- Avoidance: A person may avoid reminders that their loved one has died, or people and places that remind them of the loss.
- Emotional pain: A person may have intense feelings of sadness, loneliness, and yearning. Sometimes this emotional pain may affect their physical health. A
2018 papernotes that complicated grief is associated with high blood pressure, headaches, and lower quality of life.
- Acute grief symptoms: With “typical grief,” a person has an initial phase of active, acute grieving that may consume much of their life. They may cry frequently or feel sad very often. Complicated grief causes acute grief symptoms to last longer. Some acute grief symptoms include:
- intense longing for the person who has died
- intense sadness
- frequent crying
- having difficulty thinking about anything other than the grief
A person does not need to wait for grief to become overwhelming before seeking help. A therapist can help them discuss their feelings in a safe space and process what has happened.
This does not mean someone must forget about the loss, but with support, they can learn to manage how it makes them feel.
A person can consider seeking help if:
- grief disrupts their daily life
- they feel consistently sad, lonely, or hopeless
- they feel they do not have someone to talk to, or do not have adequate support
People who experience these symptoms should seek emergency care. Tell the doctor about the grief since this may help with diagnosing the condition.
People with intense grief may sometimes have suicidal thoughts. If a person is thinking about suicide, they should seek help right away.
If you know someone at immediate risk of self-harm, suicide, or hurting another person:
- Ask the tough question: “Are you considering suicide?”
- Listen to the person without judgment.
- Call 911 or the local emergency number, or text TALK to 741741 to communicate with a trained crisis counselor.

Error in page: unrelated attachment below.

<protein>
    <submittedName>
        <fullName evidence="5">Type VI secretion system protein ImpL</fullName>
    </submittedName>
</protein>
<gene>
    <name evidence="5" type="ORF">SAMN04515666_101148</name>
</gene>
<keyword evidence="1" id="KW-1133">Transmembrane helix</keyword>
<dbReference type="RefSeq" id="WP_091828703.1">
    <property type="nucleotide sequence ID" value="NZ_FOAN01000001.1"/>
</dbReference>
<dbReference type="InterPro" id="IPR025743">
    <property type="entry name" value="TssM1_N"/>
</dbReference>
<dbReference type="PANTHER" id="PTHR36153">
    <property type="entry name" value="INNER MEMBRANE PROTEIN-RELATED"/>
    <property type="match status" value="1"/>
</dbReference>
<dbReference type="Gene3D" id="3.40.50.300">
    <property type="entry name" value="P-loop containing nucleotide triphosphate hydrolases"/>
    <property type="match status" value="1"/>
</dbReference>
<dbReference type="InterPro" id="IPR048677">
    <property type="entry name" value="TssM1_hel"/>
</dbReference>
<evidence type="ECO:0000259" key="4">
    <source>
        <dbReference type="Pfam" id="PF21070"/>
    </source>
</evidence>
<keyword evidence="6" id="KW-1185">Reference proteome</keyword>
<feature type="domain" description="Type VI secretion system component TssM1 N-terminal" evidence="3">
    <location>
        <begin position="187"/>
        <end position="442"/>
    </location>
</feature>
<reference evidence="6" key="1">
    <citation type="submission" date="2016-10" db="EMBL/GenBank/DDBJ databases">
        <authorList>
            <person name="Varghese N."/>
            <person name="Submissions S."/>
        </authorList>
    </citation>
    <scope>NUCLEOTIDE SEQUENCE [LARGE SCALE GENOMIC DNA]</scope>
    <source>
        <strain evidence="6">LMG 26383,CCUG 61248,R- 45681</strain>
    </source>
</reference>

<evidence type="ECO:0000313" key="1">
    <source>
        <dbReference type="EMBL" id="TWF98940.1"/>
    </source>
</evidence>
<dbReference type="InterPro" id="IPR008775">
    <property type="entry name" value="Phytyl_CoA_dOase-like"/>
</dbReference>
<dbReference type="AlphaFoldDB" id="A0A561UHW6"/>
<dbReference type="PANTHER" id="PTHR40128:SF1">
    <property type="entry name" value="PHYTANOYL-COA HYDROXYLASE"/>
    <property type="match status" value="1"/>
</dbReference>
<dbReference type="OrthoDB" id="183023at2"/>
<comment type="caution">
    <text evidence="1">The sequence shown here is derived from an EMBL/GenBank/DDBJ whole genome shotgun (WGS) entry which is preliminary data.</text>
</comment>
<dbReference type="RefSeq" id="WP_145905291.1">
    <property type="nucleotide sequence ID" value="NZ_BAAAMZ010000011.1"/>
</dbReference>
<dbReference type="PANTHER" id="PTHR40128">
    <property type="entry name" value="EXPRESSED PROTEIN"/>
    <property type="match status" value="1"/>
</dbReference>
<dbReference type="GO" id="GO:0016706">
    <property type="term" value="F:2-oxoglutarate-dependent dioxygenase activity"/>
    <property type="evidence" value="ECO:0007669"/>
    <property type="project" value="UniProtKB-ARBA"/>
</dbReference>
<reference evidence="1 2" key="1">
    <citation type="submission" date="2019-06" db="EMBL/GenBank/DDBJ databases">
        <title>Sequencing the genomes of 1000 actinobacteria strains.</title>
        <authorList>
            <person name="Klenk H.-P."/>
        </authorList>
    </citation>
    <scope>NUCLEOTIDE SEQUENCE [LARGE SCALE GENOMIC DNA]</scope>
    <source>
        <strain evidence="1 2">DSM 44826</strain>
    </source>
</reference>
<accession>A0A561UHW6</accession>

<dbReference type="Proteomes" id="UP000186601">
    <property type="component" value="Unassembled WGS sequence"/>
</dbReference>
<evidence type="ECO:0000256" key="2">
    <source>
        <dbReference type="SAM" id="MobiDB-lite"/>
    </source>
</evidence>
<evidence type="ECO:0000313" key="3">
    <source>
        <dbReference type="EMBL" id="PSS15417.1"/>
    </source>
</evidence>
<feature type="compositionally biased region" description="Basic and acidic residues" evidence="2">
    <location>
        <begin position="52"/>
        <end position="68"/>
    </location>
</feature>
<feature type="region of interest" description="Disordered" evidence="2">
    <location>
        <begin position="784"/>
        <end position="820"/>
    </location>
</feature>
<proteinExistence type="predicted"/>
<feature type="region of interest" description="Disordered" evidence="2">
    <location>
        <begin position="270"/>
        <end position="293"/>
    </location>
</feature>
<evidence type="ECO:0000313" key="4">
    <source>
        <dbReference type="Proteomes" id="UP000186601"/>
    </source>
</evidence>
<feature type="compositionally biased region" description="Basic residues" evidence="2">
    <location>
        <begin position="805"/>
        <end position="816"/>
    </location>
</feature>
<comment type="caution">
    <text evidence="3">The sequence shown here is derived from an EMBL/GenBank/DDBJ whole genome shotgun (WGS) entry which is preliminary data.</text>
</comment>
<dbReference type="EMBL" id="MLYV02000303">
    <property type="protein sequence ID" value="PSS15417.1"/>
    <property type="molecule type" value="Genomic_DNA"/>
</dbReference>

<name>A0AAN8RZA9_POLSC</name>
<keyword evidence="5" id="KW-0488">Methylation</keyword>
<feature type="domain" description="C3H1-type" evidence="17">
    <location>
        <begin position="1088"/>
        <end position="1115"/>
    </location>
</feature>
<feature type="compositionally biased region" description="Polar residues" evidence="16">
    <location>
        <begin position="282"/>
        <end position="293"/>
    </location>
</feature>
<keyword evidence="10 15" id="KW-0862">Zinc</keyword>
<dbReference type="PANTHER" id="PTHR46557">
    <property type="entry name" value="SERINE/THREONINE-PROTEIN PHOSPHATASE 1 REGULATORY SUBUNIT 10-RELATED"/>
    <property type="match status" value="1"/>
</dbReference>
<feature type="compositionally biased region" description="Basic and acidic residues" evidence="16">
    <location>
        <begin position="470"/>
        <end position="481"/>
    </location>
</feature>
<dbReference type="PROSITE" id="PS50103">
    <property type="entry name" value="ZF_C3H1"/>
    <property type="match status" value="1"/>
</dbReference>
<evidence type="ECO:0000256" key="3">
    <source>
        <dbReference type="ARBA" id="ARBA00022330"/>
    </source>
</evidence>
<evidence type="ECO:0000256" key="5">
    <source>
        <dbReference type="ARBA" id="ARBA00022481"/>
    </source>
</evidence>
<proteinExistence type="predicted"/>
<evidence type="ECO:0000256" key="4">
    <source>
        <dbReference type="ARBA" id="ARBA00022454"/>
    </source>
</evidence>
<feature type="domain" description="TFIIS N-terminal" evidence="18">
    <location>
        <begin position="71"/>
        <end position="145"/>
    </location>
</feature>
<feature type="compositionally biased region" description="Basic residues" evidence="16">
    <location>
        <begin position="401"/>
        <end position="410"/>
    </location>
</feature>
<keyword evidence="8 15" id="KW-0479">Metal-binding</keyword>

- Stay with the person until professional help arrives.
- Try to remove any weapons, medications, or other potentially harmful objects.
If you or someone you know is having thoughts of suicide, a prevention hotline can help. The National Suicide Prevention Lifeline is available 24 hours per day at 800-273-8255. During a crisis, people who are hard of hearing can use their preferred relay service or dial 711 then 800-273-8255.
Grief affects people
It is also worth bearing in mind that research into grief is still fairly new, and there are many things researchers still do not know.
That said, the current definition of complicated grief has some distinctive features that set it apart. These include:
- Intensity: Immediately following a loss, there is an acute phase of grief during which a person may feel very sad, lost, confused, and overwhelmed by feelings of yearning for the person who has died. They may have trouble eating or sleeping, or have physical symptoms such as pain and dizziness. When these symptoms last much longer than the immediate aftermath of a loss, a doctor may consider this complicated grief.
- Duration: According to the APA, an adult must have experienced the death of a loved one at least 12 months earlier to receive a diagnosis of prolonged grief disorder. For children and teens, the loss must have occured at least 6 months earlier. In effect, this means a person must have experienced the grief for at least this amount of time in order to meet the criteria.